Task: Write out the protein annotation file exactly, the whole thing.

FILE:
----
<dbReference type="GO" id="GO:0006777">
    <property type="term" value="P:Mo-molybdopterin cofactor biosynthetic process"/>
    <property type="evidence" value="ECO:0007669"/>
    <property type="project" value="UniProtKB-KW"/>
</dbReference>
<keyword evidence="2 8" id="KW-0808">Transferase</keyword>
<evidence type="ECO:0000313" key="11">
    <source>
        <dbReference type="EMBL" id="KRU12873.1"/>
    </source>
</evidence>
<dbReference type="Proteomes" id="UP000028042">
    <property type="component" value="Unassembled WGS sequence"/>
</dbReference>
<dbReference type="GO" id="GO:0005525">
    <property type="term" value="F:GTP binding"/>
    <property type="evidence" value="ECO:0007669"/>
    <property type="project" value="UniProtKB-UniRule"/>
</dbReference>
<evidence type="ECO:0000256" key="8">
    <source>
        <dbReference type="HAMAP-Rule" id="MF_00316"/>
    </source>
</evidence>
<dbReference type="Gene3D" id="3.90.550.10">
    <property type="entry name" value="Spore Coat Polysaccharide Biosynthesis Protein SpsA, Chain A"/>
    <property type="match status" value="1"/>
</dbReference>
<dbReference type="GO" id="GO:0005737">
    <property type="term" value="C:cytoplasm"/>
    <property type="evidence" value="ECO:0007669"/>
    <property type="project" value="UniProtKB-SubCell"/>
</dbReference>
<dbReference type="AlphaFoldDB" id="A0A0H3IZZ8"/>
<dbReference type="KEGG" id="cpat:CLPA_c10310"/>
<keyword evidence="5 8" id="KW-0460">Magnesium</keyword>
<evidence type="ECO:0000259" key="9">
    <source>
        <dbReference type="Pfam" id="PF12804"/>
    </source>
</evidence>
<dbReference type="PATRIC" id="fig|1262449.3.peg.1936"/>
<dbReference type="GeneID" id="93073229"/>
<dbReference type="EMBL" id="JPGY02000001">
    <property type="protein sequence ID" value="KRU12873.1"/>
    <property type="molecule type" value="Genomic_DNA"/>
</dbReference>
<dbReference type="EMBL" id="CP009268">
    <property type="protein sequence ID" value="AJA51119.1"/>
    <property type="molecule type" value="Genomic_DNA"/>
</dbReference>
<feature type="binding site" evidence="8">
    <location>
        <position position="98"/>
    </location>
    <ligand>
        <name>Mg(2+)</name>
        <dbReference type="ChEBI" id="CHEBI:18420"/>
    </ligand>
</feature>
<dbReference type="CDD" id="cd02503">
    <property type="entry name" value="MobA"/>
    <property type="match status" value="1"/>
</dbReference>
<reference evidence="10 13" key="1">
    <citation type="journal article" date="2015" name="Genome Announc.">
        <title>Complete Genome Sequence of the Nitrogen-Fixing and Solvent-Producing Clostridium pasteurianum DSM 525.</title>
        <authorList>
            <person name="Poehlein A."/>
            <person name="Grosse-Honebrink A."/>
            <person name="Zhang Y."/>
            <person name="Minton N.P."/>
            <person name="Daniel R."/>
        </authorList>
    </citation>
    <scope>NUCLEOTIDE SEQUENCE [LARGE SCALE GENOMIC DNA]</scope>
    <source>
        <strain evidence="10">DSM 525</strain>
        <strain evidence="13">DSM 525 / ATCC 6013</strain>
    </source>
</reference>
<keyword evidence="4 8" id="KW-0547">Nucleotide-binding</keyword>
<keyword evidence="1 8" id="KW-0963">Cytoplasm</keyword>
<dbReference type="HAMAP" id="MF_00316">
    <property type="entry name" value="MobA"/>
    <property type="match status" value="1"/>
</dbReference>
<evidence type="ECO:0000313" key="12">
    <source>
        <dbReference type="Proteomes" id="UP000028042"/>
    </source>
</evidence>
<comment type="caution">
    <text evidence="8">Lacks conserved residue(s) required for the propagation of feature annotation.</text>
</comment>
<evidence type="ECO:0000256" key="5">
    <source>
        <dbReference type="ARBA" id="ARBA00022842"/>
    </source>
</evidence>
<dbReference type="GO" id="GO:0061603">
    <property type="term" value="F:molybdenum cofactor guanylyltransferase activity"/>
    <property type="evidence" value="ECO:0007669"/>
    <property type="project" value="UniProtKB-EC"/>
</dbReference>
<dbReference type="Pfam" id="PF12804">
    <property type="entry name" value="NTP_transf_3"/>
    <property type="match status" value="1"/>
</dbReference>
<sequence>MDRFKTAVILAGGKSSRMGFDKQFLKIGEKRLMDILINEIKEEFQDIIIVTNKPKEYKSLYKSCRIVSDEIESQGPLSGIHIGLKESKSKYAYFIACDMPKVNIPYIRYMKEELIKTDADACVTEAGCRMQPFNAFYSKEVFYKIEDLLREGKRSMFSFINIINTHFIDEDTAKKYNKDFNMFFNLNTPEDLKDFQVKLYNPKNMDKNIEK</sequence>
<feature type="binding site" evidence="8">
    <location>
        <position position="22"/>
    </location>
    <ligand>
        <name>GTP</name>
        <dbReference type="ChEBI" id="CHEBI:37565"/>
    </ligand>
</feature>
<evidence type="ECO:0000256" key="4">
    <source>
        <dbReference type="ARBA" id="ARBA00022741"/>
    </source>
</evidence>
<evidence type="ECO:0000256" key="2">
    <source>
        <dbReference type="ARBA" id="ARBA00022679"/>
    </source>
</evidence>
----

<dbReference type="GO" id="GO:0006777">
    <property type="term" value="P:Mo-molybdopterin cofactor biosynthetic process"/>
    <property type="evidence" value="ECO:0007669"/>
    <property type="project" value="UniProtKB-KW"/>
</dbReference>
<keyword evidence="2 8" id="KW-0808">Transferase</keyword>
<evidence type="ECO:0000313" key="11">
    <source>
        <dbReference type="EMBL" id="KRU12873.1"/>
    </source>
</evidence>
<dbReference type="Proteomes" id="UP000028042">
    <property type="component" value="Unassembled WGS sequence"/>
</dbReference>
<dbReference type="GO" id="GO:0005525">
    <property type="term" value="F:GTP binding"/>
    <property type="evidence" value="ECO:0007669"/>
    <property type="project" value="UniProtKB-UniRule"/>
</dbReference>
<evidence type="ECO:0000256" key="8">
    <source>
        <dbReference type="HAMAP-Rule" id="MF_00316"/>
    </source>
</evidence>
<dbReference type="Gene3D" id="3.90.550.10">
    <property type="entry name" value="Spore Coat Polysaccharide Biosynthesis Protein SpsA, Chain A"/>
    <property type="match status" value="1"/>
</dbReference>
<dbReference type="GO" id="GO:0005737">
    <property type="term" value="C:cytoplasm"/>
    <property type="evidence" value="ECO:0007669"/>
    <property type="project" value="UniProtKB-SubCell"/>
</dbReference>
<dbReference type="AlphaFoldDB" id="A0A0H3IZZ8"/>
<dbReference type="KEGG" id="cpat:CLPA_c10310"/>
<keyword evidence="5 8" id="KW-0460">Magnesium</keyword>
<evidence type="ECO:0000259" key="9">
    <source>
        <dbReference type="Pfam" id="PF12804"/>
    </source>
</evidence>
<dbReference type="PATRIC" id="fig|1262449.3.peg.1936"/>
<dbReference type="GeneID" id="93073229"/>
<dbReference type="EMBL" id="JPGY02000001">
    <property type="protein sequence ID" value="KRU12873.1"/>
    <property type="molecule type" value="Genomic_DNA"/>
</dbReference>
<dbReference type="EMBL" id="CP009268">
    <property type="protein sequence ID" value="AJA51119.1"/>
    <property type="molecule type" value="Genomic_DNA"/>
</dbReference>
<feature type="binding site" evidence="8">
    <location>
        <position position="98"/>
    </location>
    <ligand>
        <name>Mg(2+)</name>
        <dbReference type="ChEBI" id="CHEBI:18420"/>
    </ligand>
</feature>
<dbReference type="CDD" id="cd02503">
    <property type="entry name" value="MobA"/>
    <property type="match status" value="1"/>
</dbReference>
<reference evidence="10 13" key="1">
    <citation type="journal article" date="2015" name="Genome Announc.">
        <title>Complete Genome Sequence of the Nitrogen-Fixing and Solvent-Producing Clostridium pasteurianum DSM 525.</title>
        <authorList>
            <person name="Poehlein A."/>
            <person name="Grosse-Honebrink A."/>
            <person name="Zhang Y."/>
            <person name="Minton N.P."/>
            <person name="Daniel R."/>
        </authorList>
    </citation>
    <scope>NUCLEOTIDE SEQUENCE [LARGE SCALE GENOMIC DNA]</scope>
    <source>
        <strain evidence="10">DSM 525</strain>
        <strain evidence="13">DSM 525 / ATCC 6013</strain>
    </source>
</reference>
<keyword evidence="4 8" id="KW-0547">Nucleotide-binding</keyword>
<keyword evidence="1 8" id="KW-0963">Cytoplasm</keyword>
<dbReference type="HAMAP" id="MF_00316">
    <property type="entry name" value="MobA"/>
    <property type="match status" value="1"/>
</dbReference>
<evidence type="ECO:0000313" key="12">
    <source>
        <dbReference type="Proteomes" id="UP000028042"/>
    </source>
</evidence>
<comment type="caution">
    <text evidence="8">Lacks conserved residue(s) required for the propagation of feature annotation.</text>
</comment>
<evidence type="ECO:0000256" key="5">
    <source>
        <dbReference type="ARBA" id="ARBA00022842"/>
    </source>
</evidence>
<dbReference type="GO" id="GO:0061603">
    <property type="term" value="F:molybdenum cofactor guanylyltransferase activity"/>
    <property type="evidence" value="ECO:0007669"/>
    <property type="project" value="UniProtKB-EC"/>
</dbReference>
<dbReference type="Pfam" id="PF12804">
    <property type="entry name" value="NTP_transf_3"/>
    <property type="match status" value="1"/>
</dbReference>
<sequence>MDRFKTAVILAGGKSSRMGFDKQFLKIGEKRLMDILINEIKEEFQDIIIVTNKPKEYKSLYKSCRIVSDEIESQGPLSGIHIGLKESKSKYAYFIACDMPKVNIPYIRYMKEELIKTDADACVTEAGCRMQPFNAFYSKEVFYKIEDLLREGKRSMFSFINIINTHFIDEDTAKKYNKDFNMFFNLNTPEDLKDFQVKLYNPKNMDKNIEK</sequence>
<feature type="binding site" evidence="8">
    <location>
        <position position="22"/>
    </location>
    <ligand>
        <name>GTP</name>
        <dbReference type="ChEBI" id="CHEBI:37565"/>
    </ligand>
</feature>
<evidence type="ECO:0000256" key="4">
    <source>
        <dbReference type="ARBA" id="ARBA00022741"/>
    </source>
</evidence>
<evidence type="ECO:0000256" key="2">
    <source>
        <dbReference type="ARBA" id="ARBA00022679"/>
    </source>
</evidence>